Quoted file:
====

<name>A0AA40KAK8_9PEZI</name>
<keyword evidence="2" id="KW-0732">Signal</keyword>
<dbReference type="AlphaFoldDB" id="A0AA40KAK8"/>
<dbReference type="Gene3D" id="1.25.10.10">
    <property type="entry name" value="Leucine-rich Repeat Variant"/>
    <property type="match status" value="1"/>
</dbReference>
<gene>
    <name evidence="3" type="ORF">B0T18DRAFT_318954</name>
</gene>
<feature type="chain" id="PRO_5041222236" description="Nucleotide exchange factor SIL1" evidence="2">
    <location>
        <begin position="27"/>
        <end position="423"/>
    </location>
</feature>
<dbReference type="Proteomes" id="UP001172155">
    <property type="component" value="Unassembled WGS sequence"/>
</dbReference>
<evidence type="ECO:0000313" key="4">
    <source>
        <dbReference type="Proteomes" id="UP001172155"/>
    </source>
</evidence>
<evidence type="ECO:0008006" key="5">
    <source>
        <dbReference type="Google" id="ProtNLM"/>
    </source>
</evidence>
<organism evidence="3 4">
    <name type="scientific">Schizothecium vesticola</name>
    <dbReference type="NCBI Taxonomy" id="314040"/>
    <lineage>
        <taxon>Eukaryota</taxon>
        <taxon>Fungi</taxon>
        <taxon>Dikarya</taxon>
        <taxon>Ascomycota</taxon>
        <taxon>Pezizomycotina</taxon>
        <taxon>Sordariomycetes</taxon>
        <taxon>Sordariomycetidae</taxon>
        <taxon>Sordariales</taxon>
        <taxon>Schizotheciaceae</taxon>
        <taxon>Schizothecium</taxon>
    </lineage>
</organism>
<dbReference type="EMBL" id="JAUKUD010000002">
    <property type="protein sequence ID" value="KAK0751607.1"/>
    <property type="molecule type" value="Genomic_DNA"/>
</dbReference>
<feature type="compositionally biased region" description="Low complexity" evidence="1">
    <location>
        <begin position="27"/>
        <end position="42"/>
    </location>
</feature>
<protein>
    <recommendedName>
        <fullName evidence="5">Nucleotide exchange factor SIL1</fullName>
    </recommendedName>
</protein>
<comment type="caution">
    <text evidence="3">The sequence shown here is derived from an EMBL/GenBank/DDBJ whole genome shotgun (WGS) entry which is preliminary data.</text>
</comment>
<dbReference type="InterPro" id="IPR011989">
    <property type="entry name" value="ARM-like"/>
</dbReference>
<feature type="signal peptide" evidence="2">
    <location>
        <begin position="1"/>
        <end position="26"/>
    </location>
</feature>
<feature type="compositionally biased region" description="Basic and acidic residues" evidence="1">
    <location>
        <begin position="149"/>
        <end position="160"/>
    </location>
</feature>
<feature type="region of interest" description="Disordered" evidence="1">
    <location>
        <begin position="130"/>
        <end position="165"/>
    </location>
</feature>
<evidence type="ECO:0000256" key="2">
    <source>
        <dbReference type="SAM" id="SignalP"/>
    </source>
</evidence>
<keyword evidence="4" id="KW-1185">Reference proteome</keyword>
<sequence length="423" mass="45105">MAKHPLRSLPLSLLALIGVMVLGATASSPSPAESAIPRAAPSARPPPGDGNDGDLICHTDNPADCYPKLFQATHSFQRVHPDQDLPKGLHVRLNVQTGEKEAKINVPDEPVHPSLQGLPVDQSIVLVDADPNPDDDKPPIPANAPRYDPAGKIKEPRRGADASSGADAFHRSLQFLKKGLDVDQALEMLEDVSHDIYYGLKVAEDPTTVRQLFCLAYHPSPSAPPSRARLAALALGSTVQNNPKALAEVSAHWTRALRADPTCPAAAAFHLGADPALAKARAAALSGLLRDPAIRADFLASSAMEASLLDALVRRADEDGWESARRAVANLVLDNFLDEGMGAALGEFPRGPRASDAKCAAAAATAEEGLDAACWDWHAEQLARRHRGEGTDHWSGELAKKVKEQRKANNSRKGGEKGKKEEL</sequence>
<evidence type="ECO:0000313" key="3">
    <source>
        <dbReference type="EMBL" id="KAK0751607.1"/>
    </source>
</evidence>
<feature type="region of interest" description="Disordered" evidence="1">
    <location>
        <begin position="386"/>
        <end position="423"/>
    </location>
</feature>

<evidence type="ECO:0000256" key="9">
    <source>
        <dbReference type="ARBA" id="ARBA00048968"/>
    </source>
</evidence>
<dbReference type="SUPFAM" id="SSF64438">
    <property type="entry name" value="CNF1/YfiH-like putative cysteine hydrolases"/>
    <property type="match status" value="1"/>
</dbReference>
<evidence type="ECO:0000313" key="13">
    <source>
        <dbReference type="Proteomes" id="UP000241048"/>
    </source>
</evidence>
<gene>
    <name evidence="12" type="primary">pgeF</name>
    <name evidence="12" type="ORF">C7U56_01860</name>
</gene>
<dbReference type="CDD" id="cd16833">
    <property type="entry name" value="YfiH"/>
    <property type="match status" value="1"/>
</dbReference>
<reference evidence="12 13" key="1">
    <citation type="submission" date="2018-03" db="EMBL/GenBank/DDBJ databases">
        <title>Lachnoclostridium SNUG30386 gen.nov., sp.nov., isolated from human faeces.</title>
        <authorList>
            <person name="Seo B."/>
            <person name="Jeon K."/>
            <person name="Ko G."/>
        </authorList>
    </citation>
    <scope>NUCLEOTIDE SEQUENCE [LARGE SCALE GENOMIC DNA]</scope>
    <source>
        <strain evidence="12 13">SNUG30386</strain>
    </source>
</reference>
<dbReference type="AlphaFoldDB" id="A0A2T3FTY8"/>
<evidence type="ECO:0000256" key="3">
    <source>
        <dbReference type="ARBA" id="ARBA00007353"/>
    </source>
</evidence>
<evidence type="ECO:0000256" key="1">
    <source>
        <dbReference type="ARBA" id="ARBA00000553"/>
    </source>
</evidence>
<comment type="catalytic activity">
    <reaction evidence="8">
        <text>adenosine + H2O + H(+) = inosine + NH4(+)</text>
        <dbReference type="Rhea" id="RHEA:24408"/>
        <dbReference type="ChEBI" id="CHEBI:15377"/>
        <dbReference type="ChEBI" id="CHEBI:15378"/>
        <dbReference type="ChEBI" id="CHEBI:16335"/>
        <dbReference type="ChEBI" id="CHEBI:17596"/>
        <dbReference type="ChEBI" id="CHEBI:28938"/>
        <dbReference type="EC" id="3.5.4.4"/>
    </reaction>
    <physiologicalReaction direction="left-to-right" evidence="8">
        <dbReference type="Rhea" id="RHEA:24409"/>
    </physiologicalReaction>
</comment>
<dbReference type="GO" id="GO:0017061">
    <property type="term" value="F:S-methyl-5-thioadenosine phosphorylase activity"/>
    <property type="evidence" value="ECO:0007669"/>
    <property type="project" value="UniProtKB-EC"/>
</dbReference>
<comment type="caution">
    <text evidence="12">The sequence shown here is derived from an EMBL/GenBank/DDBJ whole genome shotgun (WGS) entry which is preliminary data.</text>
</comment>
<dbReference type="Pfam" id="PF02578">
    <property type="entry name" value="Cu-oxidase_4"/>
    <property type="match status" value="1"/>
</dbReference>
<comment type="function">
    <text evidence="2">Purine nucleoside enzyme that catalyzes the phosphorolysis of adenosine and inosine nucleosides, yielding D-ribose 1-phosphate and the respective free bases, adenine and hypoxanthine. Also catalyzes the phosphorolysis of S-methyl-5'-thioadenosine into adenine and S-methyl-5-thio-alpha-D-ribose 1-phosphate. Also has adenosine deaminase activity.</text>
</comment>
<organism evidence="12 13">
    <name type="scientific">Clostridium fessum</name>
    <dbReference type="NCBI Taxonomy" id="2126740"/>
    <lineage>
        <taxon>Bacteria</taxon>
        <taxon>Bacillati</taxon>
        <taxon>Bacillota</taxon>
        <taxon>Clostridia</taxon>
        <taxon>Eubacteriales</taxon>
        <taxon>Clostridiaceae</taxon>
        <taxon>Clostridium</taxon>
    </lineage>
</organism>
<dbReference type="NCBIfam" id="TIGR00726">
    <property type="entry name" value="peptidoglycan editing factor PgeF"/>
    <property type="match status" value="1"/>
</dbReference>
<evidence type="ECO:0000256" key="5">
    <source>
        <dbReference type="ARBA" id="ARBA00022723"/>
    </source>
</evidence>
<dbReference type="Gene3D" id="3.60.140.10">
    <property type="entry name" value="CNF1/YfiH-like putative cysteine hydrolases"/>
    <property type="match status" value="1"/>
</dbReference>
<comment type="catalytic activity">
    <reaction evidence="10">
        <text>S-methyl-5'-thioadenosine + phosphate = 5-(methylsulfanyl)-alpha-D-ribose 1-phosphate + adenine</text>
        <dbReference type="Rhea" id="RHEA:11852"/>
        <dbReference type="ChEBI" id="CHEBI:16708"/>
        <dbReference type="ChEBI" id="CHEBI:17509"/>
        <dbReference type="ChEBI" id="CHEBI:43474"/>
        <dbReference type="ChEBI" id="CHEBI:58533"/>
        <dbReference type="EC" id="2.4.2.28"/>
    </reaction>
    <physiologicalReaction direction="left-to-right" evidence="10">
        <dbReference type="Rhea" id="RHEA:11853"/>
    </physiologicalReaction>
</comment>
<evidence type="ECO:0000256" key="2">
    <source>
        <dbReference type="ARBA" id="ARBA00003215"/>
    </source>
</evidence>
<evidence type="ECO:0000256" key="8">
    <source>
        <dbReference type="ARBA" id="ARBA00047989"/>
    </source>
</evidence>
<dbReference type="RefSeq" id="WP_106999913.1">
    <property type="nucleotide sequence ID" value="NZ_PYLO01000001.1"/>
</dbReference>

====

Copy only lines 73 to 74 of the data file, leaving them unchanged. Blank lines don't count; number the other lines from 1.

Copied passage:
<feature type="compositionally biased region" description="Basic and acidic residues" evidence="1">
    <location>